9 of 9 people found the following review helpful
Sharp, swift,involved thiller with a layer of LA Noir,
This review is from: Grave of Angels (Paperback)
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Central character Kate Malick is a professional security operative to celebrities in LA. She is someone with a past, with a past, as is revealed throughout the book in easily digestible portions. In short a headstrong runaway became a nun, failed at that and is now a tough worldly and street wise woman operating in the darker heartless side of LA, yes we are in Raymond Chandler territory, but Michael Prescott's style is faster (the narrative takes place in less than two days) and the twists and turns are not so challenging to follow.
Basic plot, spoilt star and serial train wreck Chelsea Brewer is a handful to keep out of serious trouble, separated parents of said girl are in denial over her behaviour, her reckless style makes her an easy target for kidnap by a seriously dangerous professional killer Swann, who is apparently being paid by someone else but has his own agendas (yes agendas, this man thinks several steps ahead all the time). This becomes a duel of wits between Malick and Swann not just over Chelsea Brewer, but into just who is hunter and hunted. This in itself is captivating, but there are a series of classic Noir characters; the sleazy, the violent, the loyal, the tragic, the vain and the chancers, some of whom are beyond redemption, others who might just come out wiser. These weave in and out of the narrative each with their important part to play. No more about the plot that would not be fair, for this is a very good page turner and you need to enjoy the proverbial thrills, spills and twist yourself.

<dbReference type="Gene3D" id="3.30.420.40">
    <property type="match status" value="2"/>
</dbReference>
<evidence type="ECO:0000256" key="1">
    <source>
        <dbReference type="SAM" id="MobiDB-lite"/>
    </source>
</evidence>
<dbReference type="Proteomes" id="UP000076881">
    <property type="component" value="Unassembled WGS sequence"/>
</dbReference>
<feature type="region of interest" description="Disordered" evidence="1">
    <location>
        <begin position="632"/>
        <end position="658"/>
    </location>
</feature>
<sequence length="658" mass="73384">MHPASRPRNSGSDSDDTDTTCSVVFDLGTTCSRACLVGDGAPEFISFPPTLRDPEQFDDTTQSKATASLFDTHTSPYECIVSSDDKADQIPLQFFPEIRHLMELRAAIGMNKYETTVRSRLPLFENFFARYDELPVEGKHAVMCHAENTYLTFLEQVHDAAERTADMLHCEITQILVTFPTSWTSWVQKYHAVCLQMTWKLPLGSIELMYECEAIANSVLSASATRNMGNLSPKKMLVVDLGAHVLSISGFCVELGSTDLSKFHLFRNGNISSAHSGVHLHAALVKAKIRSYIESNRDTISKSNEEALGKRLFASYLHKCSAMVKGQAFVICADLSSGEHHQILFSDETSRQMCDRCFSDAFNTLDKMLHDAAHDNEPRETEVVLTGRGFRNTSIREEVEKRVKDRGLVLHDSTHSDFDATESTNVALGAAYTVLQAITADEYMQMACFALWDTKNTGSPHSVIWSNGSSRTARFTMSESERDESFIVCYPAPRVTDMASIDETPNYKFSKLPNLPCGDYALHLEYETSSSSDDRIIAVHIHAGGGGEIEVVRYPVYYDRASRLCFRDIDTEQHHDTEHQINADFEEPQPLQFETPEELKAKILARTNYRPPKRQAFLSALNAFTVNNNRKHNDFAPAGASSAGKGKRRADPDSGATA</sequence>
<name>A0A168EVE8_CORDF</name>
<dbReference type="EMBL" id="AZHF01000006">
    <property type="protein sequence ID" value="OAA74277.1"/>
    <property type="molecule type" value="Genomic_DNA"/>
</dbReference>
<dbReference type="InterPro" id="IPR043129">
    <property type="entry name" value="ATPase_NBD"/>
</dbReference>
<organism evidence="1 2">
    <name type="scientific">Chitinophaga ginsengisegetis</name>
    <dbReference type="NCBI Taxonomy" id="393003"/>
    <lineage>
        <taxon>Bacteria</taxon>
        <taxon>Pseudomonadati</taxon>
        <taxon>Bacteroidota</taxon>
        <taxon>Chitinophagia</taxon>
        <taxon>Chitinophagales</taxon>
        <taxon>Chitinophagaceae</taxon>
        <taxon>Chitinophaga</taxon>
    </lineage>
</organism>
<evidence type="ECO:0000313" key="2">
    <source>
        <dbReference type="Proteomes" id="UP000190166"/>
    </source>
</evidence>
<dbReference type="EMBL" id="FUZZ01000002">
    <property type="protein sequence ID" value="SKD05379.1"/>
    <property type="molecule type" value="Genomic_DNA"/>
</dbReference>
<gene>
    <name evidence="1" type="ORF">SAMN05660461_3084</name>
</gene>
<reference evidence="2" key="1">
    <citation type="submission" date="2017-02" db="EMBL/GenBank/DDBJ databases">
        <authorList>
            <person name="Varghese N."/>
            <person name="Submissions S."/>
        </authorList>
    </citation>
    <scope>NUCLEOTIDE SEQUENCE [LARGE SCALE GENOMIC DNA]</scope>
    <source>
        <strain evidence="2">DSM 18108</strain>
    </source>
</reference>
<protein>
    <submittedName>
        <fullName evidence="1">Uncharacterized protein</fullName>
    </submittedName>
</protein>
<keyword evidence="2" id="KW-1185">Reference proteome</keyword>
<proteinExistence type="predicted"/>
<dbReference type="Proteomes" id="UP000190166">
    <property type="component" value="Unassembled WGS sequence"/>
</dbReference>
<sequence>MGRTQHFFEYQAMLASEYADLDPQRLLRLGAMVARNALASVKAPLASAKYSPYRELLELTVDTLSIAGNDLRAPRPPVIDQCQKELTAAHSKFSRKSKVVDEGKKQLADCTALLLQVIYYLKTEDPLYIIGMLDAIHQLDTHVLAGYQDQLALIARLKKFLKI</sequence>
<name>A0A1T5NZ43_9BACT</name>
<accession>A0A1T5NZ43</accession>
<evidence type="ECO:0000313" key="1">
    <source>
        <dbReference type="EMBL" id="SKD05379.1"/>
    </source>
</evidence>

I found the central characters interesting in that they were not the cardboard or plastic types in lesser put-together books. Malick has emoitional scars, but not cynical, still something of a compassionate idealist looking for sense in the world. Swann is deeply disturbing but thank you Mr Prescott, he is not one of these cod-philosophy spouting serial killers of young women or defenceless. This man can take it as well as dish it out. Not a likeable villain though, he has no saving graces. He sees himself as a predator simple as that. Chelsea, of course is annoying to begin with, but as the book progresses I began to hope she made it safely, she has some redeeming qualities even with parents like hers! Also a layer of tough resourcefulness.
Michael Prescott worked as a film script writer and this shows in his sharp precise chapters which read almost like scenes from a film. A bit like your favourite DVD, scene by scene with commentaries. The style works very well, read the book over a 24 hour period and did not find one dull page. Very good entertainment. If you like this genre you will not be disappointed, if I like me looking for something of a change, try it out.
And finally, just as an extra appetiser, without giving anything away, I truly enjoyed the `Huh! Wha? Oh my!' instance towards the end of the book. To know what I mean you will have to read it.